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Push Pin and the P-Head
January 03, 2013

Push Pin and the P-Head

This GIF was derived from a slide documenting a study of the font used in the logotype for PBS’s 1971 identity, developed by Lubalin Studio. Where Lubalin used Avant Garde for the full name of the organization, in the Push Pin slide collection we have a study for an entire alphabet based on the logo initialism’s character forms (and those, indeed, have a geometrical quality that recalls other Push Pin-era fonts). Jackie Frant on Typophile attributes the design itself to Ed Benguiat; a New York Times obituary for Ernie Smith says he worked on the project.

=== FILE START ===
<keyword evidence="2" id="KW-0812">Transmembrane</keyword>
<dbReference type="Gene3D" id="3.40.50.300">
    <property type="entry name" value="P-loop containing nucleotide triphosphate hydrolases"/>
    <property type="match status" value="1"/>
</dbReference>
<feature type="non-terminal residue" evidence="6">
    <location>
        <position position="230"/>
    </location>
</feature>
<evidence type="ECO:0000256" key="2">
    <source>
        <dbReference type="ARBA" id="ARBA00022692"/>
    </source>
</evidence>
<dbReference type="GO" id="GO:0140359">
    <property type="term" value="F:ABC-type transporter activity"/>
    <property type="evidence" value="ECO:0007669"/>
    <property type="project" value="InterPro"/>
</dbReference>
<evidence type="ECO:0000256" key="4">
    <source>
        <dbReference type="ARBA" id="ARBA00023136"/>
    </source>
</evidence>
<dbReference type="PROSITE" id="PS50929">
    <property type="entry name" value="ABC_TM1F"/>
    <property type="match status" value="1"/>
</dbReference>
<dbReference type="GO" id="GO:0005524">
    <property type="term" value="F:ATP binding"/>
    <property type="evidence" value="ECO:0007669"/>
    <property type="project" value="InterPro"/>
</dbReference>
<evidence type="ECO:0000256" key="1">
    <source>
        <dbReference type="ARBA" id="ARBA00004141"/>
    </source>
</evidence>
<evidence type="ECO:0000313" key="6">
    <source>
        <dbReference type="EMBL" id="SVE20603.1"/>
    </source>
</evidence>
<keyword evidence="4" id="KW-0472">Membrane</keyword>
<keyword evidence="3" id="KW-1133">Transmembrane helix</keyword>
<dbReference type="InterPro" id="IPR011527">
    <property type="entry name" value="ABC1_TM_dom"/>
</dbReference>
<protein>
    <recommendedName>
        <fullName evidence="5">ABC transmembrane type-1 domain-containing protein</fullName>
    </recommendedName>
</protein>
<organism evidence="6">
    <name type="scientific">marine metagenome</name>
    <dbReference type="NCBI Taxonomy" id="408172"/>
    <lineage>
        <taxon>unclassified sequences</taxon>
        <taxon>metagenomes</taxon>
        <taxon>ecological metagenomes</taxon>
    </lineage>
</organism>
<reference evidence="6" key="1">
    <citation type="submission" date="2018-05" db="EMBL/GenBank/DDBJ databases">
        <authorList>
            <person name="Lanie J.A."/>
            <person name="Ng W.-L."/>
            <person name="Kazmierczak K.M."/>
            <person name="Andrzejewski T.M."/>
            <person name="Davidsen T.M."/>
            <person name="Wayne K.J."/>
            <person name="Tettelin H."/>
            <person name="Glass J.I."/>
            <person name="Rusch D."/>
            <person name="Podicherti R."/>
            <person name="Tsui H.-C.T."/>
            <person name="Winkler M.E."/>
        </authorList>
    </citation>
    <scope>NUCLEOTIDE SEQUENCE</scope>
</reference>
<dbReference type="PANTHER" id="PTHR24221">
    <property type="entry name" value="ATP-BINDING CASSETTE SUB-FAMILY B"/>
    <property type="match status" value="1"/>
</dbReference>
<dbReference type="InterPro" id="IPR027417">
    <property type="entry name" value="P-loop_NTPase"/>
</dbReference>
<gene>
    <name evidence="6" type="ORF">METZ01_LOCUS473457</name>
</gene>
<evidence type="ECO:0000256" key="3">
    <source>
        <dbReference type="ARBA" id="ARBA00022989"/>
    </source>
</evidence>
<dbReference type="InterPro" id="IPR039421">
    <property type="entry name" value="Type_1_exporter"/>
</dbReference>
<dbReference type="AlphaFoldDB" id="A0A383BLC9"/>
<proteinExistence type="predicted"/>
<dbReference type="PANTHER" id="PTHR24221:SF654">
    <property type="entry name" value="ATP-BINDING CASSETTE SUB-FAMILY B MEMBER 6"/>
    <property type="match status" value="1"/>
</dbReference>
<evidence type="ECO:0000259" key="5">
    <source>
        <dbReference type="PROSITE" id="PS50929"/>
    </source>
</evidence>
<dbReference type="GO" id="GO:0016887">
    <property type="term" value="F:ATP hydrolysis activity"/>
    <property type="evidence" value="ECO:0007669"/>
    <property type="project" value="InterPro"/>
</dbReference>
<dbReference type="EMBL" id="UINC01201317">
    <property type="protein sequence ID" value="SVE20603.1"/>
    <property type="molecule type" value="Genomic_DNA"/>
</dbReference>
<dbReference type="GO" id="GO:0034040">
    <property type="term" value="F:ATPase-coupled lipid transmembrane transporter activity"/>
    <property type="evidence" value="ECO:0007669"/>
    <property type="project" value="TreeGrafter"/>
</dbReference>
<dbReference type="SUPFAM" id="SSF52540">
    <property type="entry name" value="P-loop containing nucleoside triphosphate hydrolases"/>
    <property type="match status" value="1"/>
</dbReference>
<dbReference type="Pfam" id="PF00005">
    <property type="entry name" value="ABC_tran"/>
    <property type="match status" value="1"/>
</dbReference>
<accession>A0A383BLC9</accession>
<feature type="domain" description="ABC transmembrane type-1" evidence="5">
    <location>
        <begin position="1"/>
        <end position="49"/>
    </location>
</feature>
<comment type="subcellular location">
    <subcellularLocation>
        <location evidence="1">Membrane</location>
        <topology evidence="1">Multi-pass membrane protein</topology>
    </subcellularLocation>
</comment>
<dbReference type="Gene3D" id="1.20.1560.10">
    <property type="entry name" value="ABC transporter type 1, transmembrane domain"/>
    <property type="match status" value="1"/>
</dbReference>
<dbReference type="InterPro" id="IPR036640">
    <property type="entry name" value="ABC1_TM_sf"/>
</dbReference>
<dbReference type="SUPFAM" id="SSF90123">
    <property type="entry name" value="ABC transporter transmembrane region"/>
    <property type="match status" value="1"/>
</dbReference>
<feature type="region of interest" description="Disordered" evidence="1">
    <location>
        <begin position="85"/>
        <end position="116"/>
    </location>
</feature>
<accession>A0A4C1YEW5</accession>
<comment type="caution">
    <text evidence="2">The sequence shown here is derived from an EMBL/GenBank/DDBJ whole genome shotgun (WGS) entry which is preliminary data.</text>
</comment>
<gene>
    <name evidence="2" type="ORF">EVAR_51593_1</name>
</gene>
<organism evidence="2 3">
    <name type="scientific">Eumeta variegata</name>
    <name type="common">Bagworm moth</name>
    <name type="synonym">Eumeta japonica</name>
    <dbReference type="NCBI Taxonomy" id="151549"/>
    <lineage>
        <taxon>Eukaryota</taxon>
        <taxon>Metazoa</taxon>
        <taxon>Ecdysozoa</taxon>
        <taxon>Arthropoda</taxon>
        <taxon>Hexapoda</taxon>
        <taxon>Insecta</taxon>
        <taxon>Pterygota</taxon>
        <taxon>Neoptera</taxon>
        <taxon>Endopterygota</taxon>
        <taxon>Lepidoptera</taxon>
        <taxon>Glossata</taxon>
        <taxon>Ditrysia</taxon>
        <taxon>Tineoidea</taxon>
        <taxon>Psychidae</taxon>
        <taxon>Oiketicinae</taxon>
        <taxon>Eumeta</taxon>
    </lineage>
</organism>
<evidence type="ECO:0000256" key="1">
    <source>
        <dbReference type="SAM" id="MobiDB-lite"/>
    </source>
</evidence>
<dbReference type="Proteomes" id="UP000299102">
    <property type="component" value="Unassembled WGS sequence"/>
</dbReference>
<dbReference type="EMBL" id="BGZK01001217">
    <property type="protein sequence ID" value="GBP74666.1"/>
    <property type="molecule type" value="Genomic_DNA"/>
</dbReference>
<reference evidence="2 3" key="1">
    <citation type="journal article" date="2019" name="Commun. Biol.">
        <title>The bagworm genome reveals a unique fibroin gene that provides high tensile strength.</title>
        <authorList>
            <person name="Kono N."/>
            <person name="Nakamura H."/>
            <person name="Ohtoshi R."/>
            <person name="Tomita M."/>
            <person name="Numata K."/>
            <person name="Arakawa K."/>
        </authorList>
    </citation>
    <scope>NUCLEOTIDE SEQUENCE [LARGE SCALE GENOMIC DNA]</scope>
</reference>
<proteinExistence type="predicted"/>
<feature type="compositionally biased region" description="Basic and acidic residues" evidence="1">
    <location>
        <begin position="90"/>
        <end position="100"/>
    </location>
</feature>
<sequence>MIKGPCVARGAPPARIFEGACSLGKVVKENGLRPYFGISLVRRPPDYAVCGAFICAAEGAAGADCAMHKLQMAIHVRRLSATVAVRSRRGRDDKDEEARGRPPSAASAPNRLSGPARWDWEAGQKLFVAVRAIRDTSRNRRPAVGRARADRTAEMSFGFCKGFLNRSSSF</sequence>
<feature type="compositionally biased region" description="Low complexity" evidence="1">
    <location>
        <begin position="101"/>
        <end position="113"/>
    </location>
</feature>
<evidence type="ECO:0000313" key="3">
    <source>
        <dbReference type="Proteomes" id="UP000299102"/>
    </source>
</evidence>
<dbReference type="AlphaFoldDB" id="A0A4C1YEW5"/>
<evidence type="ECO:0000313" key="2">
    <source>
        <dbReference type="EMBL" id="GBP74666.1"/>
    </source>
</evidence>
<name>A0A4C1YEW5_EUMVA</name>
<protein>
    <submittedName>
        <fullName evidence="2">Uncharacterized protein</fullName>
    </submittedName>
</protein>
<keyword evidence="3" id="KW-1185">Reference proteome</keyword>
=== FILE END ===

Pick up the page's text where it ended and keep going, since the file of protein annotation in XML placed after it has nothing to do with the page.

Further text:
A black cover of an english and numeric alphabet on the left, in white font, and a colored PBS logo on the right.

LEFT Seymour Chwast Collection. Series 7. Details of a slide study for a PBS font, n.d.RIGHT identity for PBS by Lubalin Studio, 1971.

The widely-recognized guy in the logo’s “P” is known as the “Everyman” or the “P-Head.” I thought, since Seymour Chwast did many posters promoting PBS’s Masterpiece Theater, perhaps this was related, but I haven’t seen these characters on the ones we have here. (In 1984, Chermayeff & Geismar revised the logo by flipping the P-Head, and layering it to suggest a crowd—Geismar’s new name for the logo was “Everyone.”)

More on PBS’s evolution of logos on Wikipedia.